Volume 1, Number 2
|Table of Contents|
How Construction Contracts Cause Litigation
An explanation of some of the common causes of construction claims.
We live in a litigious society, and the construction industry contributes its fair share of disputes. Claims and litigation seem to be an inevitable part of construction projects, but this does not mean that nothing can be done to reduce the risks, or at least limit the delays, disruptions and expense, caused by conflicts on construction projects. History teaches that the parties and projects may change, but the issues and types of disputes surrounding construction projects do not. Knowing the areas where conflict is likely to arise, and carefully planning to address them, can reduce the risk of conflict, and therefore increase the chance of a successful project for all concerned.
Some of the areas which generate conflicts are as follows:
Owner-drafted contracts frequently reflect the mentality that conflict can be avoided by protecting the owner from all possible claims. Such contracts contain exculpatory language, waivers and limitations intended to bar virtually all claims by the contractor. The idea is to protect the owner from all foreseeable and unforeseeable risks by shifting responsibility for those risks to someone else.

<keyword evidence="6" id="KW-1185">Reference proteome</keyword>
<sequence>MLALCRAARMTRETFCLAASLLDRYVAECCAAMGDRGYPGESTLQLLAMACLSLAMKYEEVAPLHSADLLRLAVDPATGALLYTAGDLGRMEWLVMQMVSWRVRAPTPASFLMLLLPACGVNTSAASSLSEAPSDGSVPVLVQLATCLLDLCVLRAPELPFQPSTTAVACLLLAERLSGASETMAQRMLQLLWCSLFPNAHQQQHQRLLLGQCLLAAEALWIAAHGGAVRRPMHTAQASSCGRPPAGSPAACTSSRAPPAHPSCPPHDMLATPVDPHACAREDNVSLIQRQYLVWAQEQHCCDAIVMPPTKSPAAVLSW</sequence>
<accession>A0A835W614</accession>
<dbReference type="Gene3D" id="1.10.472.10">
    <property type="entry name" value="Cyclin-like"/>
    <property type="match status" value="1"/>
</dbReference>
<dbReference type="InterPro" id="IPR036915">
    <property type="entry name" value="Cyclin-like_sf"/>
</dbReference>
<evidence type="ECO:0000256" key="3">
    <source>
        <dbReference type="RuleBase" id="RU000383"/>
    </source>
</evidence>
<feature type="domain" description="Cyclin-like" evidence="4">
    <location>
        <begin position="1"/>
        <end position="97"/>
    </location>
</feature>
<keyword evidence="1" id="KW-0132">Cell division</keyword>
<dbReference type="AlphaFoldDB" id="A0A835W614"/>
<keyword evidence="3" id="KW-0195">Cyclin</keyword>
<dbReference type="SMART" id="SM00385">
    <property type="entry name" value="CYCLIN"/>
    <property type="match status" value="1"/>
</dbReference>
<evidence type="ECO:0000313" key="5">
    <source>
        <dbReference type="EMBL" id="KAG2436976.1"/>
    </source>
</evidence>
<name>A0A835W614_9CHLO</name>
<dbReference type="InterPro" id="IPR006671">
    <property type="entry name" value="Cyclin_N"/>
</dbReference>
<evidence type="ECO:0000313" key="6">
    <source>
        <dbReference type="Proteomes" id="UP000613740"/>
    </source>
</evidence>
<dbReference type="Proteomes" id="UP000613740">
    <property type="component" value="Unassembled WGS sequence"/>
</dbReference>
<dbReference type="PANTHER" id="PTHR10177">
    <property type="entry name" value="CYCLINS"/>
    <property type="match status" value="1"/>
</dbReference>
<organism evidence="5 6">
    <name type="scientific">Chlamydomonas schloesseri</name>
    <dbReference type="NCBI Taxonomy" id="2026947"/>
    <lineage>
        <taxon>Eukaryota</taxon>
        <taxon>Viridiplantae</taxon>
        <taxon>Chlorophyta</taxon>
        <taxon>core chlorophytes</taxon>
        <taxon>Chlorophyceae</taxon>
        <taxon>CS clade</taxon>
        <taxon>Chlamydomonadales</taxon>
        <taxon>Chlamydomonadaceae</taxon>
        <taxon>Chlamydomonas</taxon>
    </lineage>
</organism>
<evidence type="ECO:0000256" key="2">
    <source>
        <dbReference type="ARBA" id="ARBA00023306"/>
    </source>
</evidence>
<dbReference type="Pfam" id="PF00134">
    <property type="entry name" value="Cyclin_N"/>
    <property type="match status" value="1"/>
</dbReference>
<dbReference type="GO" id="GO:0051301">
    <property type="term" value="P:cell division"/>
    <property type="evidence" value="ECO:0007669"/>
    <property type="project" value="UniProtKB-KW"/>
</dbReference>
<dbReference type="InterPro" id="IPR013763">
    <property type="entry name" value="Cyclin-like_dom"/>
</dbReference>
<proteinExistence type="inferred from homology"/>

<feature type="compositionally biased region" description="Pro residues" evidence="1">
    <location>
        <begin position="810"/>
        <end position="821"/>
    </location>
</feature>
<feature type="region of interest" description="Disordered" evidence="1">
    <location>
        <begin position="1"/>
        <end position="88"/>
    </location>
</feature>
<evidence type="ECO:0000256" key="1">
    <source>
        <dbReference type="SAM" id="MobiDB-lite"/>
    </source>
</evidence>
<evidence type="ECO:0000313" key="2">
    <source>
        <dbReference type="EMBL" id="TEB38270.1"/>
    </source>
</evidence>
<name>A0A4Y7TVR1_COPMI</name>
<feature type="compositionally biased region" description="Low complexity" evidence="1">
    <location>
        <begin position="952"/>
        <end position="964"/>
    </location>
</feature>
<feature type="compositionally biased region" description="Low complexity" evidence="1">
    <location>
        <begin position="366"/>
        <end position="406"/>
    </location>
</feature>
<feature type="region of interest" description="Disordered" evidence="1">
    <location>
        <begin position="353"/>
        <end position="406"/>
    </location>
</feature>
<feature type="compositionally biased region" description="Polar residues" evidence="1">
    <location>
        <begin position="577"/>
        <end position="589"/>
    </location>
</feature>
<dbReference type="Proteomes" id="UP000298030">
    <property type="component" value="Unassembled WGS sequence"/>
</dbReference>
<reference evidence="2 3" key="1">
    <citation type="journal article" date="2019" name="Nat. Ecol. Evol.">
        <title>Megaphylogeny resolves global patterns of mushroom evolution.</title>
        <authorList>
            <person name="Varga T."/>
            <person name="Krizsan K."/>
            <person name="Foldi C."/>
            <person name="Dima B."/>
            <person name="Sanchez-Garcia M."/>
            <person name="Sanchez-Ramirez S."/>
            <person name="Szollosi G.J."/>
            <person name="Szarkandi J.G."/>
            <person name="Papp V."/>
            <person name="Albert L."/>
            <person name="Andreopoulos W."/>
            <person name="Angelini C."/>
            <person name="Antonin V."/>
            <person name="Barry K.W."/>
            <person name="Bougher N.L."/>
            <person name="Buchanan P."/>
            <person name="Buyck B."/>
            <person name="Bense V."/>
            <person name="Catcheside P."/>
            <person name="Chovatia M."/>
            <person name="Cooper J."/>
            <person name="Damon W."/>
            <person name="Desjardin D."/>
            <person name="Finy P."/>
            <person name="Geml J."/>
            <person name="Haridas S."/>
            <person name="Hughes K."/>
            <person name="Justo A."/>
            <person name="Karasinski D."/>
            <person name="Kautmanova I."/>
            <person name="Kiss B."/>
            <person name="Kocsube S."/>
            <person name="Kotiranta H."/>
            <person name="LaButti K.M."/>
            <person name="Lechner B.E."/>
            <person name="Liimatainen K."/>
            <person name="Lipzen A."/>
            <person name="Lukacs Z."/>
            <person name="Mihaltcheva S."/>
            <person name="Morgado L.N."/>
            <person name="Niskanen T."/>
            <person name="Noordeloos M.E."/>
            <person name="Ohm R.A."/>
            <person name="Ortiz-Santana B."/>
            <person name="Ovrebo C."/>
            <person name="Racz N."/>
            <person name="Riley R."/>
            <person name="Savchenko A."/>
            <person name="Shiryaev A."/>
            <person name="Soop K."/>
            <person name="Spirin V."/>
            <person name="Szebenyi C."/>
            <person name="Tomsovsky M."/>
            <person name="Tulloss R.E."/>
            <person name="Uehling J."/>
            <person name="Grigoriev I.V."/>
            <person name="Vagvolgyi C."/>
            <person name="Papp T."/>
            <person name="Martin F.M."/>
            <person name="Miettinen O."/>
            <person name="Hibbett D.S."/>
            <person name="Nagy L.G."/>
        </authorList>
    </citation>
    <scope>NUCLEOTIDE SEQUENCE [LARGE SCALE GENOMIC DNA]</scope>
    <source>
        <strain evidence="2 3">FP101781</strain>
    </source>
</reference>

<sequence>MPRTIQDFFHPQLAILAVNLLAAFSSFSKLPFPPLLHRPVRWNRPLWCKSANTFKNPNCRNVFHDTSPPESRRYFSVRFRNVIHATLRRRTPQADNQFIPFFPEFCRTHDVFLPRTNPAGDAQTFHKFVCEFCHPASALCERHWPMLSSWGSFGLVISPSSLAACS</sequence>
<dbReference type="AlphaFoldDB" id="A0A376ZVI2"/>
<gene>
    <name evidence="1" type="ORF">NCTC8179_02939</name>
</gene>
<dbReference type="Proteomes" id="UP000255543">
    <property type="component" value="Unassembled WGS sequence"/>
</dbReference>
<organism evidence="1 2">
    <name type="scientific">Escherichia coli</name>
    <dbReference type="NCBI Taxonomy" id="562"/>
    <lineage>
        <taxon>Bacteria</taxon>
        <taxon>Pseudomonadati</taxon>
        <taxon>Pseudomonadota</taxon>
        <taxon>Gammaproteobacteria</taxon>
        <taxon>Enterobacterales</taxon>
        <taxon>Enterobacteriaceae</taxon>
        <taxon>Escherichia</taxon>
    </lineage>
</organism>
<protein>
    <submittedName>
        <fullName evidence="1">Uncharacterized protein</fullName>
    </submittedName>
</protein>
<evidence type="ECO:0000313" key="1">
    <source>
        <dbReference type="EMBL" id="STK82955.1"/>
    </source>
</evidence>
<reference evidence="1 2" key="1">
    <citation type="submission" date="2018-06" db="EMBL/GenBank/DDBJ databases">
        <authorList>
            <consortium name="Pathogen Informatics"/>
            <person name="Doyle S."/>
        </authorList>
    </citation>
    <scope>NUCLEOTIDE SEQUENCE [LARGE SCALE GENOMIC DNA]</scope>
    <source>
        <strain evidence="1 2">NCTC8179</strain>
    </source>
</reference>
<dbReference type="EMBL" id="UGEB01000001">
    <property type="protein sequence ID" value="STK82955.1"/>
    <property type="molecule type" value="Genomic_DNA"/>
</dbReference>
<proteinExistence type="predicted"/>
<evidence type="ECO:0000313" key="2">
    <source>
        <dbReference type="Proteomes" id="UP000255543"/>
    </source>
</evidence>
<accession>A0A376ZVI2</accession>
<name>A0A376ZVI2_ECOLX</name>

One-sided contracts, however, may generate as many claims as they prevent.
Construction claims principally are caused by: (a) unforeseen or changed project conditions, (b) changes in the work, (c) late provision of drawings, access, permits, equipment or materials, (d) inadequate drawings or specifications, and (e) interference in the work. When commencing construction, contractors justifiably expect that all necessary permits are in place; they will have access to the work; they will receive timely engineering and owner-supplied information; shop drawings will be promptly reviewed; and unexpected conditions or changes will be fairly compensated. Where these expectations are not met, contractors often lose money on a project, prompting claims no matter what the contract provides. In a worse case scenario, severe losses may force a contractor out of business, resulting in a failure to complete the work and the attendant delays, disruptions and inevitable costs to the project.